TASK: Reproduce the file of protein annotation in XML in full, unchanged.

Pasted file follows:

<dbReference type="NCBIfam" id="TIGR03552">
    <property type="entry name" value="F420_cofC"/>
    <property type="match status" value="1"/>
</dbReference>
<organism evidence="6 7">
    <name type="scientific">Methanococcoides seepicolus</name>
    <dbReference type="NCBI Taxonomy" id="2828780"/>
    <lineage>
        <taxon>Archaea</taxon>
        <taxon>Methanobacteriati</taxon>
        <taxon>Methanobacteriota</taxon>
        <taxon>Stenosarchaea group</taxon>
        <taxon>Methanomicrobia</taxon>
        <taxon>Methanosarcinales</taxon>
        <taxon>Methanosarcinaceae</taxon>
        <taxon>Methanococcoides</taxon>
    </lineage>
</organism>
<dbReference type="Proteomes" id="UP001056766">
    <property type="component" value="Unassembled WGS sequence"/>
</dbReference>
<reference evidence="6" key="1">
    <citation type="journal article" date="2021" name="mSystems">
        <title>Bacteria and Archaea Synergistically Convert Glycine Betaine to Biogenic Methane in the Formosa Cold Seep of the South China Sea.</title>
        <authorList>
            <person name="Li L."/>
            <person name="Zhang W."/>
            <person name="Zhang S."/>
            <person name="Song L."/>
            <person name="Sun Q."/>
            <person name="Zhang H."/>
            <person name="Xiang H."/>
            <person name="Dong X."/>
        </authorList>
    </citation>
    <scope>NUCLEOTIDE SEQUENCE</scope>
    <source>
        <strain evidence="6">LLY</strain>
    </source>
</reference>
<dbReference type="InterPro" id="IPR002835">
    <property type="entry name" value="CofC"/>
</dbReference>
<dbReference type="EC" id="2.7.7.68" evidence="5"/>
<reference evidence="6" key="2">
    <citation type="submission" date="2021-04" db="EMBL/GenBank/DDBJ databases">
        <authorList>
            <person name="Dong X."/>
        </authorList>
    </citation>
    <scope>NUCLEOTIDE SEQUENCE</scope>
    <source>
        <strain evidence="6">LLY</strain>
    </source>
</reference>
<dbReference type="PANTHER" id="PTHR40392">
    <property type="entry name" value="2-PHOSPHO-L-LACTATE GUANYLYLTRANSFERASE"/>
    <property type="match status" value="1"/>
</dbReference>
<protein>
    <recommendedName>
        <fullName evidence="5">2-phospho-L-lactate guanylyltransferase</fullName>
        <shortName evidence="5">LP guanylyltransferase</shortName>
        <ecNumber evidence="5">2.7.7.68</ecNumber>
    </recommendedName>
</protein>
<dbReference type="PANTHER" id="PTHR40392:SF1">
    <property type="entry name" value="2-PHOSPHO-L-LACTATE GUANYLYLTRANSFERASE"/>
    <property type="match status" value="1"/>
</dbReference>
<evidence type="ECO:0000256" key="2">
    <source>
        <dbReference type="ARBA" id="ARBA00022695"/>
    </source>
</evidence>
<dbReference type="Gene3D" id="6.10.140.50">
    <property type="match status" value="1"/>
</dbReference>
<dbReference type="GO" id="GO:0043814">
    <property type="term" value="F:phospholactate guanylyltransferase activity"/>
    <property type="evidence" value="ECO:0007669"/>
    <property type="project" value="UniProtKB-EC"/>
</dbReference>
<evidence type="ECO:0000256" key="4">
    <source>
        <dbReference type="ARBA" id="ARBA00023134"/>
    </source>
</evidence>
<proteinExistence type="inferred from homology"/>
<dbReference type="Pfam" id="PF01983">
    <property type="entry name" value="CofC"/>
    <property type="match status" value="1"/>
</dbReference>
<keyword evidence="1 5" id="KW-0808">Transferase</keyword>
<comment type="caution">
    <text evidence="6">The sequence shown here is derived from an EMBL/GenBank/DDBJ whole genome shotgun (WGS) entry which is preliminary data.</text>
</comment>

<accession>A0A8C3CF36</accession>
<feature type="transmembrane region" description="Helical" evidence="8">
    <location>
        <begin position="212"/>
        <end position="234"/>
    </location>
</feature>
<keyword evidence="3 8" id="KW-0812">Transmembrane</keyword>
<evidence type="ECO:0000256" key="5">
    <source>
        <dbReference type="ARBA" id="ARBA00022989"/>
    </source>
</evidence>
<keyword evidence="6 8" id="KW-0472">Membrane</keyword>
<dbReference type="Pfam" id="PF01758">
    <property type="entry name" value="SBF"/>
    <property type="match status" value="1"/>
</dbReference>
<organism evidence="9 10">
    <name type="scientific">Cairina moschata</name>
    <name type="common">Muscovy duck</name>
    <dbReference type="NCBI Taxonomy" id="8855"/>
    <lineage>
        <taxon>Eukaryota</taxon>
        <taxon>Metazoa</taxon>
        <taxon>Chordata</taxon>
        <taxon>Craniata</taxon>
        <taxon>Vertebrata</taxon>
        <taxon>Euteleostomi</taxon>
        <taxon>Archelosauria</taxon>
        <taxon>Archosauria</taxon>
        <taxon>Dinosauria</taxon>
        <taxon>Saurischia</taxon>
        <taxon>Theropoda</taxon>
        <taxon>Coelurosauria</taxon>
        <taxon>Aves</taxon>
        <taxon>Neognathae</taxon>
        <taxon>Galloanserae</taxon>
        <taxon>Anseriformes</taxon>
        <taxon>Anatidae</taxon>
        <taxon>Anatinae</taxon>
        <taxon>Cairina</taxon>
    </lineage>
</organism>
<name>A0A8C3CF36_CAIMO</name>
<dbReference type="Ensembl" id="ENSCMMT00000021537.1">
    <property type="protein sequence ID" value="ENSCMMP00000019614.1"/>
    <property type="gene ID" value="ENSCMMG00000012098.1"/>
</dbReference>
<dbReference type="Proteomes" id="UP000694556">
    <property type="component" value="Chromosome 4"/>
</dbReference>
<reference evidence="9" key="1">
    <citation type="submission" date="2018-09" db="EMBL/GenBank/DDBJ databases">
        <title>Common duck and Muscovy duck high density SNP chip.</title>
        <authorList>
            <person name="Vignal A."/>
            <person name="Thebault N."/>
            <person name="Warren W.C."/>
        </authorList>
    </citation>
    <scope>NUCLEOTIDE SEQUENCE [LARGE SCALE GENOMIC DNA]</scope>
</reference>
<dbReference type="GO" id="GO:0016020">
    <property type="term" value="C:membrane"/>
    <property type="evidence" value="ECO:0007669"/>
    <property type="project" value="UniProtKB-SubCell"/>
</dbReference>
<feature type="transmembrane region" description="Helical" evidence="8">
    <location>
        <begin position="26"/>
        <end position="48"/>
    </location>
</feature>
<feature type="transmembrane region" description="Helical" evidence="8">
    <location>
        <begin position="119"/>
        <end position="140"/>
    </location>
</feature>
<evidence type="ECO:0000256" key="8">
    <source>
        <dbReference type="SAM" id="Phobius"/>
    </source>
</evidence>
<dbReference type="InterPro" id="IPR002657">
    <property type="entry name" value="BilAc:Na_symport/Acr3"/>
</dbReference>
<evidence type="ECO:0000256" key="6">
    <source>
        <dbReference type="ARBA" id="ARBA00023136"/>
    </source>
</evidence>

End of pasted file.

<dbReference type="NCBIfam" id="TIGR03552">
    <property type="entry name" value="F420_cofC"/>
    <property type="match status" value="1"/>
</dbReference>
<organism evidence="6 7">
    <name type="scientific">Methanococcoides seepicolus</name>
    <dbReference type="NCBI Taxonomy" id="2828780"/>
    <lineage>
        <taxon>Archaea</taxon>
        <taxon>Methanobacteriati</taxon>
        <taxon>Methanobacteriota</taxon>
        <taxon>Stenosarchaea group</taxon>
        <taxon>Methanomicrobia</taxon>
        <taxon>Methanosarcinales</taxon>
        <taxon>Methanosarcinaceae</taxon>
        <taxon>Methanococcoides</taxon>
    </lineage>
</organism>
<dbReference type="Proteomes" id="UP001056766">
    <property type="component" value="Unassembled WGS sequence"/>
</dbReference>
<reference evidence="6" key="1">
    <citation type="journal article" date="2021" name="mSystems">
        <title>Bacteria and Archaea Synergistically Convert Glycine Betaine to Biogenic Methane in the Formosa Cold Seep of the South China Sea.</title>
        <authorList>
            <person name="Li L."/>
            <person name="Zhang W."/>
            <person name="Zhang S."/>
            <person name="Song L."/>
            <person name="Sun Q."/>
            <person name="Zhang H."/>
            <person name="Xiang H."/>
            <person name="Dong X."/>
        </authorList>
    </citation>
    <scope>NUCLEOTIDE SEQUENCE</scope>
    <source>
        <strain evidence="6">LLY</strain>
    </source>
</reference>
<dbReference type="InterPro" id="IPR002835">
    <property type="entry name" value="CofC"/>
</dbReference>
<dbReference type="EC" id="2.7.7.68" evidence="5"/>
<reference evidence="6" key="2">
    <citation type="submission" date="2021-04" db="EMBL/GenBank/DDBJ databases">
        <authorList>
            <person name="Dong X."/>
        </authorList>
    </citation>
    <scope>NUCLEOTIDE SEQUENCE</scope>
    <source>
        <strain evidence="6">LLY</strain>
    </source>
</reference>
<dbReference type="PANTHER" id="PTHR40392">
    <property type="entry name" value="2-PHOSPHO-L-LACTATE GUANYLYLTRANSFERASE"/>
    <property type="match status" value="1"/>
</dbReference>
<protein>
    <recommendedName>
        <fullName evidence="5">2-phospho-L-lactate guanylyltransferase</fullName>
        <shortName evidence="5">LP guanylyltransferase</shortName>
        <ecNumber evidence="5">2.7.7.68</ecNumber>
    </recommendedName>
</protein>
<dbReference type="PANTHER" id="PTHR40392:SF1">
    <property type="entry name" value="2-PHOSPHO-L-LACTATE GUANYLYLTRANSFERASE"/>
    <property type="match status" value="1"/>
</dbReference>
<evidence type="ECO:0000256" key="2">
    <source>
        <dbReference type="ARBA" id="ARBA00022695"/>
    </source>
</evidence>
<dbReference type="Gene3D" id="6.10.140.50">
    <property type="match status" value="1"/>
</dbReference>
<dbReference type="GO" id="GO:0043814">
    <property type="term" value="F:phospholactate guanylyltransferase activity"/>
    <property type="evidence" value="ECO:0007669"/>
    <property type="project" value="UniProtKB-EC"/>
</dbReference>
<evidence type="ECO:0000256" key="4">
    <source>
        <dbReference type="ARBA" id="ARBA00023134"/>
    </source>
</evidence>
<proteinExistence type="inferred from homology"/>
<dbReference type="Pfam" id="PF01983">
    <property type="entry name" value="CofC"/>
    <property type="match status" value="1"/>
</dbReference>
<keyword evidence="1 5" id="KW-0808">Transferase</keyword>
<comment type="caution">
    <text evidence="6">The sequence shown here is derived from an EMBL/GenBank/DDBJ whole genome shotgun (WGS) entry which is preliminary data.</text>
</comment>

<accession>A0A8C3CF36</accession>
<feature type="transmembrane region" description="Helical" evidence="8">
    <location>
        <begin position="212"/>
        <end position="234"/>
    </location>
</feature>
<keyword evidence="3 8" id="KW-0812">Transmembrane</keyword>
<evidence type="ECO:0000256" key="5">
    <source>
        <dbReference type="ARBA" id="ARBA00022989"/>
    </source>
</evidence>
<keyword evidence="6 8" id="KW-0472">Membrane</keyword>
<dbReference type="Pfam" id="PF01758">
    <property type="entry name" value="SBF"/>
    <property type="match status" value="1"/>
</dbReference>
<organism evidence="9 10">
    <name type="scientific">Cairina moschata</name>
    <name type="common">Muscovy duck</name>
    <dbReference type="NCBI Taxonomy" id="8855"/>
    <lineage>
        <taxon>Eukaryota</taxon>
        <taxon>Metazoa</taxon>
        <taxon>Chordata</taxon>
        <taxon>Craniata</taxon>
        <taxon>Vertebrata</taxon>
        <taxon>Euteleostomi</taxon>
        <taxon>Archelosauria</taxon>
        <taxon>Archosauria</taxon>
        <taxon>Dinosauria</taxon>
        <taxon>Saurischia</taxon>
        <taxon>Theropoda</taxon>
        <taxon>Coelurosauria</taxon>
        <taxon>Aves</taxon>
        <taxon>Neognathae</taxon>
        <taxon>Galloanserae</taxon>
        <taxon>Anseriformes</taxon>
        <taxon>Anatidae</taxon>
        <taxon>Anatinae</taxon>
        <taxon>Cairina</taxon>
    </lineage>
</organism>
<name>A0A8C3CF36_CAIMO</name>
<dbReference type="Ensembl" id="ENSCMMT00000021537.1">
    <property type="protein sequence ID" value="ENSCMMP00000019614.1"/>
    <property type="gene ID" value="ENSCMMG00000012098.1"/>
</dbReference>
<dbReference type="Proteomes" id="UP000694556">
    <property type="component" value="Chromosome 4"/>
</dbReference>
<reference evidence="9" key="1">
    <citation type="submission" date="2018-09" db="EMBL/GenBank/DDBJ databases">
        <title>Common duck and Muscovy duck high density SNP chip.</title>
        <authorList>
            <person name="Vignal A."/>
            <person name="Thebault N."/>
            <person name="Warren W.C."/>
        </authorList>
    </citation>
    <scope>NUCLEOTIDE SEQUENCE [LARGE SCALE GENOMIC DNA]</scope>
</reference>
<dbReference type="GO" id="GO:0016020">
    <property type="term" value="C:membrane"/>
    <property type="evidence" value="ECO:0007669"/>
    <property type="project" value="UniProtKB-SubCell"/>
</dbReference>
<feature type="transmembrane region" description="Helical" evidence="8">
    <location>
        <begin position="26"/>
        <end position="48"/>
    </location>
</feature>
<feature type="transmembrane region" description="Helical" evidence="8">
    <location>
        <begin position="119"/>
        <end position="140"/>
    </location>
</feature>
<evidence type="ECO:0000256" key="8">
    <source>
        <dbReference type="SAM" id="Phobius"/>
    </source>
</evidence>
<dbReference type="InterPro" id="IPR002657">
    <property type="entry name" value="BilAc:Na_symport/Acr3"/>
</dbReference>
<evidence type="ECO:0000256" key="6">
    <source>
        <dbReference type="ARBA" id="ARBA00023136"/>
    </source>
</evidence>